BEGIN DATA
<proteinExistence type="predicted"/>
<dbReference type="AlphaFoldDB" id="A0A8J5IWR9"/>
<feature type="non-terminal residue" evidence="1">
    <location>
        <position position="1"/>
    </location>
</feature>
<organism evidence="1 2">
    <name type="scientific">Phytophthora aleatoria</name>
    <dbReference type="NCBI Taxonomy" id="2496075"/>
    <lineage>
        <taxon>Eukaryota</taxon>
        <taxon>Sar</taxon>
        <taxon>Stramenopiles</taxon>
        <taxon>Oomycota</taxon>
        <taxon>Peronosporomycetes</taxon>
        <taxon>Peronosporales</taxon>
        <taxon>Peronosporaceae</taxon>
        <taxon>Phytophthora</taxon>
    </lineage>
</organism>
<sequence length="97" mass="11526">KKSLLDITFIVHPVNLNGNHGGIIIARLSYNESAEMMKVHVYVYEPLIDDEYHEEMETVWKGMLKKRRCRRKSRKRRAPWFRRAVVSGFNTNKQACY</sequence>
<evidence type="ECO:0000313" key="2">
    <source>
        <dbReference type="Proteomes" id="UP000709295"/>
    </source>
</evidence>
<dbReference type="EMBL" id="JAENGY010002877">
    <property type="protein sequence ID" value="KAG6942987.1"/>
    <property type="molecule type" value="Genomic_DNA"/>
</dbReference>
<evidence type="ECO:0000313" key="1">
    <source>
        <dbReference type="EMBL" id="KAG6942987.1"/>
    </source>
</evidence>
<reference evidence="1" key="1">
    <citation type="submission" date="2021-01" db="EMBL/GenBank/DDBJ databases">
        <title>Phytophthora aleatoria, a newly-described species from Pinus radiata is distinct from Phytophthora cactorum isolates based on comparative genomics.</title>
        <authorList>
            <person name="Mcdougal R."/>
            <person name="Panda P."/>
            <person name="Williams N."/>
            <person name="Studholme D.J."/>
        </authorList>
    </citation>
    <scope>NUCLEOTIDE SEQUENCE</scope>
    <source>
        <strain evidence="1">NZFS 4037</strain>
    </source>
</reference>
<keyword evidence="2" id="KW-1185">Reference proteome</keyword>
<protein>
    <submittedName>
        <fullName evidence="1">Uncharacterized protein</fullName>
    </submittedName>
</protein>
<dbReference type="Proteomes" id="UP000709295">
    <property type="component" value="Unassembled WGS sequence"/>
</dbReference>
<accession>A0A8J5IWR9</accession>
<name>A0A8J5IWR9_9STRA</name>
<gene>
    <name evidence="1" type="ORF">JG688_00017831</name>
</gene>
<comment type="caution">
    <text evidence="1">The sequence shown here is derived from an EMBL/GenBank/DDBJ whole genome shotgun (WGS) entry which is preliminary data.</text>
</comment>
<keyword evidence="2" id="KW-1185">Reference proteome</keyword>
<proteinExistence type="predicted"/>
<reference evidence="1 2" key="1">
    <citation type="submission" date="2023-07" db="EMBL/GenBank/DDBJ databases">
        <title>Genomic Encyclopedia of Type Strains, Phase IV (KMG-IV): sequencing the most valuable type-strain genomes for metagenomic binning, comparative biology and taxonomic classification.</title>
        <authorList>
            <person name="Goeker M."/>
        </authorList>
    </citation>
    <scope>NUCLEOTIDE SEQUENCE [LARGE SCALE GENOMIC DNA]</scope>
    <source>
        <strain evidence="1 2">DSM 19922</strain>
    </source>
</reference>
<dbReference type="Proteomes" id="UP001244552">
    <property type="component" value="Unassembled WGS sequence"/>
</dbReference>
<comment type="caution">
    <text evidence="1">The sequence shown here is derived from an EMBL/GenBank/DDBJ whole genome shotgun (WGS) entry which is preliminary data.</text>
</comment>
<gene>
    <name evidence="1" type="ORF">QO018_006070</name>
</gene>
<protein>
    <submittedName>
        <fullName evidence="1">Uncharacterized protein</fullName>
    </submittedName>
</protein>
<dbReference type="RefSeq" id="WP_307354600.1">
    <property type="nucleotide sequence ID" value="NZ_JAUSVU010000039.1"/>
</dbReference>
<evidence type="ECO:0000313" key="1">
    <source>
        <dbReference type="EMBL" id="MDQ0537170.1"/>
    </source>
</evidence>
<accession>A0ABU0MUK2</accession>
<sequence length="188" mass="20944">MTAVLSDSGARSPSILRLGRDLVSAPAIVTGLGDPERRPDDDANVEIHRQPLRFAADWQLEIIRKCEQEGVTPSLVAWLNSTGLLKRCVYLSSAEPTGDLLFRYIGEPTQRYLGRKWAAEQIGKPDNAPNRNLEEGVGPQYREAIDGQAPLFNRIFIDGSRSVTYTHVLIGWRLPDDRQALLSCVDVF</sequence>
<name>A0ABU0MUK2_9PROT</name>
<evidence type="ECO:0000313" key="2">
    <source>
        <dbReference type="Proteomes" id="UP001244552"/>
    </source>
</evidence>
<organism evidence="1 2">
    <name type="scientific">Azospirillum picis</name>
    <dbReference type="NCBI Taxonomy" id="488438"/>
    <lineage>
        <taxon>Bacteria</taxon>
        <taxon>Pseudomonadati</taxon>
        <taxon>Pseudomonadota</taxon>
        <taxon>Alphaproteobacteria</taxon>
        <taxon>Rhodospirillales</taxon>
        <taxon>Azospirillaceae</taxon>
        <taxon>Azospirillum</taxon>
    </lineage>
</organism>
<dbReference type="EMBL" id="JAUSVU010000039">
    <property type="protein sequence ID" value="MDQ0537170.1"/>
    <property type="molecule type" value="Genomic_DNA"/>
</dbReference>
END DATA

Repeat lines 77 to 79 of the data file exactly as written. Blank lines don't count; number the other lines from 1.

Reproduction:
    </citation>
    <scope>NUCLEOTIDE SEQUENCE [LARGE SCALE GENOMIC DNA]</scope>
    <source>